On this page:

  1. Using a high interest bank account for saving
  2. 6 of the best high interest current accounts
  3. Things to watch out for
  4. Why and how would I switch bank accounts?
  5. Alternatives

Using a high interest bank account for saving

Savings accounts used to be the only sensible place to put your hard-earned cash, but due to the effects of inflation, it can be difficult to get a real return. Savvy savers will therefore be looking for alternatives – and a high interest current account could be it.

High interest current accounts are exactly as advertised – current accounts that offer high rates of interest on in-credit balances, while some offer cash rewards. These accounts could be perfect for those seeking a decent return, as they often boast far higher rates of interest than most savings accounts – especially if you’re looking for easy access – and providers are actively competing for your business by offering a number of options and incentives.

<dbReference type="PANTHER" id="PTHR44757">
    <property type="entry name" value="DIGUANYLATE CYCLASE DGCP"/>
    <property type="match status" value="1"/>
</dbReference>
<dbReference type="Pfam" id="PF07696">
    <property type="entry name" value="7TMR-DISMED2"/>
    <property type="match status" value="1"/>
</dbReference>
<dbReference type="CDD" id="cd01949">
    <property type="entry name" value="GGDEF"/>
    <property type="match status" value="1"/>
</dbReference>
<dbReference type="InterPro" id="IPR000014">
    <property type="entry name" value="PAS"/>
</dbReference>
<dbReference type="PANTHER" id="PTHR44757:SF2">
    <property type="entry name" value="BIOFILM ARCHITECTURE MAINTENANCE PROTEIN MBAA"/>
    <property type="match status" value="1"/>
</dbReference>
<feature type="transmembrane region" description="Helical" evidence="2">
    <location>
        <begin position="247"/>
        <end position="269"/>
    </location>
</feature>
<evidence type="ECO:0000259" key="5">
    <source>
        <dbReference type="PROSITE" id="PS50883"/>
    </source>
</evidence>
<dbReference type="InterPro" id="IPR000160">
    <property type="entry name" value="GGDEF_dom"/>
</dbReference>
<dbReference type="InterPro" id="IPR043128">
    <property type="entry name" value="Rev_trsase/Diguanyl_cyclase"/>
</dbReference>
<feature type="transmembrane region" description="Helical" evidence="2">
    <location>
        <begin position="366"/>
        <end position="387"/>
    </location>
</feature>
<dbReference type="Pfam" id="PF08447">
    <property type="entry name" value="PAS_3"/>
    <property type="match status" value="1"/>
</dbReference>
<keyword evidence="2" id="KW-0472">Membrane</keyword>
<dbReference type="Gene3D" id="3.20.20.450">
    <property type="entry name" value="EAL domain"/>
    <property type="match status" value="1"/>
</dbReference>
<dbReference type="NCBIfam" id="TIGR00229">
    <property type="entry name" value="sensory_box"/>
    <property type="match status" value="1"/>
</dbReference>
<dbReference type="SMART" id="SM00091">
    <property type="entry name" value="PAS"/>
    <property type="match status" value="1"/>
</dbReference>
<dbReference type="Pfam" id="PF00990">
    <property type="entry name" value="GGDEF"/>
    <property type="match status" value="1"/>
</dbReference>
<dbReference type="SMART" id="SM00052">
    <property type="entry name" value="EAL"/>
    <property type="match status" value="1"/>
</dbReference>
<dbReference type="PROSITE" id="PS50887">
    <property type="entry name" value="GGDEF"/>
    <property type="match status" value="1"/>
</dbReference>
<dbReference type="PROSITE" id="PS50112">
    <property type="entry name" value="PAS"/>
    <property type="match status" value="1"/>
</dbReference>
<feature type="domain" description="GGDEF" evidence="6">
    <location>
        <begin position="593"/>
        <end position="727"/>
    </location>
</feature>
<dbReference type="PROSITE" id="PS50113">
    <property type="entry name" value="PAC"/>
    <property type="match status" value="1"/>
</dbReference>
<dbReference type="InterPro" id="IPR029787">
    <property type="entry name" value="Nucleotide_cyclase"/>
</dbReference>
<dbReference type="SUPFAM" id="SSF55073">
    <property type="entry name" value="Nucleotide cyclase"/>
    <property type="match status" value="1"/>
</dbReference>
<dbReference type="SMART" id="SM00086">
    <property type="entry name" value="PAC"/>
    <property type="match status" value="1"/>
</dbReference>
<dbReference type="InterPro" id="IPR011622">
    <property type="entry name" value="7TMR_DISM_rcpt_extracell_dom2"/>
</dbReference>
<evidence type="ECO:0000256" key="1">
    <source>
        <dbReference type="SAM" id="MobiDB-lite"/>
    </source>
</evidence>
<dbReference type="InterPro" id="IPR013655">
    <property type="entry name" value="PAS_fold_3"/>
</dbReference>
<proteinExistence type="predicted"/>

As such, it’s little wonder that these accounts are increasingly being used as a savings vehicle, but they do have some downsides. They tend to have certain requirements, such as a minimum monthly funding amount, a time limit on the interest deal and – more often than not – an upper limit on the balance that they’ll pay interest on. They’re a lot like regular savings accounts in this way, but usually with higher limits and easier access.

6 of the best high interest current accounts


If you’re looking for an alternative for at least a portion of your savings and don’t mind a bit of active management, a high interest current account could be a great solution. We’ve compiled the top six on the market (based on a typical account balance of £1,000) to help you find the one that’s right for you.

AER
Details

Co-op Bank

The Co-operative Bank

Current Account – with Everyday Rewards

0.00% AER
(but at least £4 per month)
  • Monthly funding requirement of £800 with at least four direct debits per month
  • No interest, but £4 (£5 gross) every month that funding requirements are met and the account is in credit (must have paperless statements and log into online or mobile banking at least once a month)
  • Earn 5p (up to £1.50 per month) every time you use your debit card